Coyne v. Wells IV: The All Sweater Version!


In which Paul makes the case for innovation, R&D and educating our youth, and I make the case against…

[wpvideo TSbF64WQ]

Filed under:

Coyne v. Wells IV: The All Sweater Version!

  1. PARC was not funded by the government, but by Xerox.

    • I was a bit schematic. “Just one example is the ubiquitous graphical interface used by Microsoft Windows 95, which is based on the Macintosh, which is based on work at Xerox PARC, which in turn is based on early research at the Stanford Research Laboratory (now SRI) and at the Massachusetts Institute of Technology. …
      A motivation for this article is to overcome the mistaken impression that much of the important work in Human-Computer Interaction occurred in industry, and if university research in Human-Computer Interaction is not supported, then industry will just carry on anyway. This is simply not true. ”


      Driving distance from Stanford to Apple HQ in Cupertino: 14.6 miles.

      • “During the mid-1960s Xerox Corporation began to investigate ways to extend beyond its paper copier business. A few years later a plan was established for a scientific laboratory to develop advanced physics, materials science, and computer science technologies. The region around Palo Alto, California, was earmarked after nearby Stanford University showed a commitment to work with electronics and computer companies. This region is now collectively known as Silicon Valley.”


        • Silicon Valley got it’s start way before Xerox failed to realise what it had at PARC and “gave” it to Apple. Dave Packard and BIll Hewitt invented some stuff in their garagae (now an historical sight) in the years following WWII and thus both Hewlett-Packard and Silicon Valley were born.

          • Hewlett was from Michigan. Packard was from Colorado. They met as undergraduates… at Stanford.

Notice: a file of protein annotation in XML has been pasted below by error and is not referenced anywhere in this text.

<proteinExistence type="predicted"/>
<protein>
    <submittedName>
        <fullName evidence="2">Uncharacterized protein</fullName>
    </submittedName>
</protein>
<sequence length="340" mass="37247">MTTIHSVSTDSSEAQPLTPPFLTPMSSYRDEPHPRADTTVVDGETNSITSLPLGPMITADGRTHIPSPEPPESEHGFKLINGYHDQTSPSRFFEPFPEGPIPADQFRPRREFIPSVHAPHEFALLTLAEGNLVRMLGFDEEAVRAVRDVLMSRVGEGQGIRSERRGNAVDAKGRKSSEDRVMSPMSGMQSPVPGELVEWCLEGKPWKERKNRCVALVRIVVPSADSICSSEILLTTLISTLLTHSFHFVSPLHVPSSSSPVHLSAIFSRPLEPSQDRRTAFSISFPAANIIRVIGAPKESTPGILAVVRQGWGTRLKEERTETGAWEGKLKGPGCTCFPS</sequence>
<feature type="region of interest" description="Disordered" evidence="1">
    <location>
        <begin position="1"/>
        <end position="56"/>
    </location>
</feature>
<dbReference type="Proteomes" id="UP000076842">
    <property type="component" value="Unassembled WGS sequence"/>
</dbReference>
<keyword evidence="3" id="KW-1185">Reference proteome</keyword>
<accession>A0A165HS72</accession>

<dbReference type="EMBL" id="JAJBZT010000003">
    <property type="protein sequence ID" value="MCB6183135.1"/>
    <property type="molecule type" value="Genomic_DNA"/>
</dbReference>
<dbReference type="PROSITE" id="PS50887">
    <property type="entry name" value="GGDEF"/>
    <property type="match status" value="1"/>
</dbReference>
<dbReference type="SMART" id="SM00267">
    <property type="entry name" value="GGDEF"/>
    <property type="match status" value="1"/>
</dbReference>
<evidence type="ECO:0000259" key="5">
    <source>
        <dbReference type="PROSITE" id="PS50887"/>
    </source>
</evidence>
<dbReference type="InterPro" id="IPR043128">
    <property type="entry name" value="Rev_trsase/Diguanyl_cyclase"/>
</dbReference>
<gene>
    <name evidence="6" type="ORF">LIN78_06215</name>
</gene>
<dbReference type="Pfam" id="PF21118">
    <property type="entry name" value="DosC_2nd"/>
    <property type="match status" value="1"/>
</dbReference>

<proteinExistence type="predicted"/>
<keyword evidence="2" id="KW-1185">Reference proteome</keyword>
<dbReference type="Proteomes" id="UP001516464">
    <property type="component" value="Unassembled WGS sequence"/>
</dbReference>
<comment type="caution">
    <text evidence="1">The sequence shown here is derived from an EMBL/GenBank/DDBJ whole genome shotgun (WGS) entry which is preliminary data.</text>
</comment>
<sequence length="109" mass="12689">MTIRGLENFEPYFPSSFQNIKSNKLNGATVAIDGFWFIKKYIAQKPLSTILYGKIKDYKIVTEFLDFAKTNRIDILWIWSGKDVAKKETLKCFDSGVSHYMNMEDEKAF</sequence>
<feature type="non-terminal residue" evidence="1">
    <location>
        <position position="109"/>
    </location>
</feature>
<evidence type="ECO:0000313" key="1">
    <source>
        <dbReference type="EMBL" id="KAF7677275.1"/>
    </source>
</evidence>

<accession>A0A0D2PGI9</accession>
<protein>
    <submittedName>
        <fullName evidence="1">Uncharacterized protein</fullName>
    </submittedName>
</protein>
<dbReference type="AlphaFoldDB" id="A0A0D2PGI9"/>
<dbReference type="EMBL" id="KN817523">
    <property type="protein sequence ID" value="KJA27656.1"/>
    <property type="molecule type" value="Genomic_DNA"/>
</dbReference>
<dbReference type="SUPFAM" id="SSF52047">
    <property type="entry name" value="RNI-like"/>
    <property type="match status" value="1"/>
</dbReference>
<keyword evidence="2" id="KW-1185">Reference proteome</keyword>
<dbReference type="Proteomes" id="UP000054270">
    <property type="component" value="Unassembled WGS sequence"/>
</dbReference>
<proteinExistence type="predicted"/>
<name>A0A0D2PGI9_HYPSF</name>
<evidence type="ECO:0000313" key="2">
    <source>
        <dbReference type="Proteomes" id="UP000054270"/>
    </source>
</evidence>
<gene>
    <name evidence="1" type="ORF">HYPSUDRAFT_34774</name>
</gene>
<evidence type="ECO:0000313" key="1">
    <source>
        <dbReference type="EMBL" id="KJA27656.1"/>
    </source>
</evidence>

• actaully Paul it was quite before windows 95 -> windows 1,2,3 came first it was in 85 when it first came out.

  2. Personally I think that youth is wasted on the young they neither appreciate nor respect it and more often than not are in a sure fire rush to get it over with !

  3. Re: hewers of wood, drawers of water.

    I was under the impression that the Canadian forestry/pulp and paper industries were in decline due to reduced demand in N.A. for newspapers, recycling, and stiffer competition internationally by faster growing species in warmer tropical climates – but I stand to be corrected.

    Also, the oil sands may be driving Canada’s economic engine of late, but don’t forget, a good portion of that fuel originates from a spike in capital investment (the $100-$200 billion) all arriving at once. The ongoing employment levels in plant operations, tradespeople and professionals req’d once the majority of the plants are built within the next few yrs will drop off significantly. Then what does everyone do?

    Yes, private enterprise is the best decider on where to invest and in what manner – but the individual economic decision will be largely dictated by gov’t regulation or lack thereof. (ie investing in upgrading bitumen from the oil sands and refining /petrochemical plants in the US as opposed to Alberta due to out of control inflation, or no requirement as a regulutory condition of development approval). Tax and royalty rates are one lever, there are others.